“I could hear Doc Golightly’s footsteps climbing the stairs. His head appeared above the banisters and Holly backed away from him, not as though she were frightened, but as though she were retreating into a shell of disappointment. Then he was standing in front of her, hangdog and shy. “Gosh, Lulamae,” he began, and hesitated, for Holly was gazing at him vacantly, as though she couldn’t place him. “Gee, honey,” he said, “don’t they feed you up here? You’re so skinny. Like when I first saw you. All wild around the eye.”
I love the movie, Breakfast at Tiffany’s and wanted to read the novella it originated in. This is a short story that is edgy and provocative in a way the movie was not. There were many passages that were in the movie word for word, but oftentimes they were completely out of context. The movie was romantic and Audrey Hepburn’s Holly Golightly was flawed and vulnerable, but not so with this amazing story.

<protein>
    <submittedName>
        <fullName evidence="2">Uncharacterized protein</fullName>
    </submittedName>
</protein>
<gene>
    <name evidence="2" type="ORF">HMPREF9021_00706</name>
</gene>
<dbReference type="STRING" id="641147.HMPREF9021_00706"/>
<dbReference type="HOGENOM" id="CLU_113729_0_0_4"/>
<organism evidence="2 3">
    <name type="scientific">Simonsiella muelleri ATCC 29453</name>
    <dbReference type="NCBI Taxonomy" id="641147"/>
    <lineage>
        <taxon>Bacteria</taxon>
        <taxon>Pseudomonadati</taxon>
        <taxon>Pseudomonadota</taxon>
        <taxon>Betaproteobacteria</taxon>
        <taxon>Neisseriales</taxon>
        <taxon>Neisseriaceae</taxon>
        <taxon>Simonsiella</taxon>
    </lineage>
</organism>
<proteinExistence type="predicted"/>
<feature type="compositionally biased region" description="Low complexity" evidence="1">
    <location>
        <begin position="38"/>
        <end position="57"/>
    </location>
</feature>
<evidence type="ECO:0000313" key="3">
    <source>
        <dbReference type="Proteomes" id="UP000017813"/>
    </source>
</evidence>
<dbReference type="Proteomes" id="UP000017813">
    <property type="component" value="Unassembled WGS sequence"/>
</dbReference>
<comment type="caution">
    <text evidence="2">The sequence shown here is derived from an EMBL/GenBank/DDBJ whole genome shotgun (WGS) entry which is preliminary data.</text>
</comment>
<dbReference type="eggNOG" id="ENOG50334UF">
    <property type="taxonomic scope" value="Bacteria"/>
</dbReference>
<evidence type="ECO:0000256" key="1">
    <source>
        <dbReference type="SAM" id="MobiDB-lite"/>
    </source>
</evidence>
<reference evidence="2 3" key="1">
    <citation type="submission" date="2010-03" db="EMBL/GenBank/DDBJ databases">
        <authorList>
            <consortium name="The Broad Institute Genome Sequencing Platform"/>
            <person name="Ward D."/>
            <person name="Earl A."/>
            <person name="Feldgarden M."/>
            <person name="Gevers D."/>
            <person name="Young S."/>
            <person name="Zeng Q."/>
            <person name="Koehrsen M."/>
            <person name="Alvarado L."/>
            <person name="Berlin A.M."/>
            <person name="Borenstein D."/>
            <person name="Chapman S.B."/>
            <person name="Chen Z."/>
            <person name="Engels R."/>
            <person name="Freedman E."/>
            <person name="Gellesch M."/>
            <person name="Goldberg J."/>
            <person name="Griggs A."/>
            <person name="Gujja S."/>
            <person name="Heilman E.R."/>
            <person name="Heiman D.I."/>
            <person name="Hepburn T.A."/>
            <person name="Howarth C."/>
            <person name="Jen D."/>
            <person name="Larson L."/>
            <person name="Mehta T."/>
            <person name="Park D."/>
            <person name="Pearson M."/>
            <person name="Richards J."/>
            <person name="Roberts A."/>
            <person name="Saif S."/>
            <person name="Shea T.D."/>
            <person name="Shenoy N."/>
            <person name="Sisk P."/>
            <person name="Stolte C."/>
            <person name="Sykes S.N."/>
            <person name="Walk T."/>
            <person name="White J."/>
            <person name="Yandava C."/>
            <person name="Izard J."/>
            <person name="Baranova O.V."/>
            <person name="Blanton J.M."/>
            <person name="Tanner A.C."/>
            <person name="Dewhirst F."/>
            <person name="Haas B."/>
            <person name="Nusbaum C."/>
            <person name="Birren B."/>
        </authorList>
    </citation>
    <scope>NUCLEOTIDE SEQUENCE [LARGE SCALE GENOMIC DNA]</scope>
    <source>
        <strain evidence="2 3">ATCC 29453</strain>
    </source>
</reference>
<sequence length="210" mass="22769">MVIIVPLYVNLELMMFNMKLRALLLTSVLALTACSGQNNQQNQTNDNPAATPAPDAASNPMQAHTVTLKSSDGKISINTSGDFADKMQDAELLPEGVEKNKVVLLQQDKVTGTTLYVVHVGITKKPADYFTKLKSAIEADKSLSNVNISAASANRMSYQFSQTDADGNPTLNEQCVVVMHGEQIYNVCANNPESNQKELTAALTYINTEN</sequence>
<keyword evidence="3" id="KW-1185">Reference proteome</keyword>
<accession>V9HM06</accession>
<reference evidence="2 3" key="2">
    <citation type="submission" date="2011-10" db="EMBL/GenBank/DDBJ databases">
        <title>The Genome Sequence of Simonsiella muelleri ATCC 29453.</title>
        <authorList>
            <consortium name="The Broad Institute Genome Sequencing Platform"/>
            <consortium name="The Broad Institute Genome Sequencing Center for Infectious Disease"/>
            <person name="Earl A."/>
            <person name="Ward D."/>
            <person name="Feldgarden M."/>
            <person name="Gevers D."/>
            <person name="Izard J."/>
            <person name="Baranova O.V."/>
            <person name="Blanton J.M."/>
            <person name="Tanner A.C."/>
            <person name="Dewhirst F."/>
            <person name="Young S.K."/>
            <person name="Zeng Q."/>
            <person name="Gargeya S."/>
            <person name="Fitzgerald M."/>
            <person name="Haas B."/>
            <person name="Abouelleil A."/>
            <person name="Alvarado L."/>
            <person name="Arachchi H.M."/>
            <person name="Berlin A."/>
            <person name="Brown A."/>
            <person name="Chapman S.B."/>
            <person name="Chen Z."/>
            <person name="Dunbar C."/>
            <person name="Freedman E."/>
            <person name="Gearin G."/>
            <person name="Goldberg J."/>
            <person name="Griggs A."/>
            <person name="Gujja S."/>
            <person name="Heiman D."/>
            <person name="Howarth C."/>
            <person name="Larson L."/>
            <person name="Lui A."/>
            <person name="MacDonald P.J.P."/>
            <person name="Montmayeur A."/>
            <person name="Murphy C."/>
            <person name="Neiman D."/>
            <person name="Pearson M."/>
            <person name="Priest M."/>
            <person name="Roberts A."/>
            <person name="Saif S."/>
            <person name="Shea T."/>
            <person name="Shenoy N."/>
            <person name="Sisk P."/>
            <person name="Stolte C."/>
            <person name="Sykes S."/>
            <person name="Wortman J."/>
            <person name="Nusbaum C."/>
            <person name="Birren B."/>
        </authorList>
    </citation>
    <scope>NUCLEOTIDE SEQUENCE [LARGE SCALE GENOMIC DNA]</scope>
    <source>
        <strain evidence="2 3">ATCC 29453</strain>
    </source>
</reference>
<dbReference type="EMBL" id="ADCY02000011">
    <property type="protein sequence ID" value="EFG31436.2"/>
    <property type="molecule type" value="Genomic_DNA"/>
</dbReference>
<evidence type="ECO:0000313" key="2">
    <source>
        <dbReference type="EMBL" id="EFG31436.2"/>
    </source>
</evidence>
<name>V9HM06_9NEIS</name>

Paul writes the story of his time spent with Holly Golightly years after they have seen each other for the last time, when he puts her on a plane to Brazil. He decides is finally time to document the refreshing Holly and his love for her. They lived in the same apartment and saw each other in passing for a while before their friendship blossomed. His position was to view her from afar for the most part as the friendship stopped and started often.
Holly Golightly was an independent woman who knew what she wanted and didn’t let things like facts get in the way. She was a phony, but a good phony. Truman Capote wrote a beautiful novel and even though it differed quite a bit from the movie, I loved it on its own merit. If you are a fan of the movie you really must read this. At around 100 pages it won’t take you long.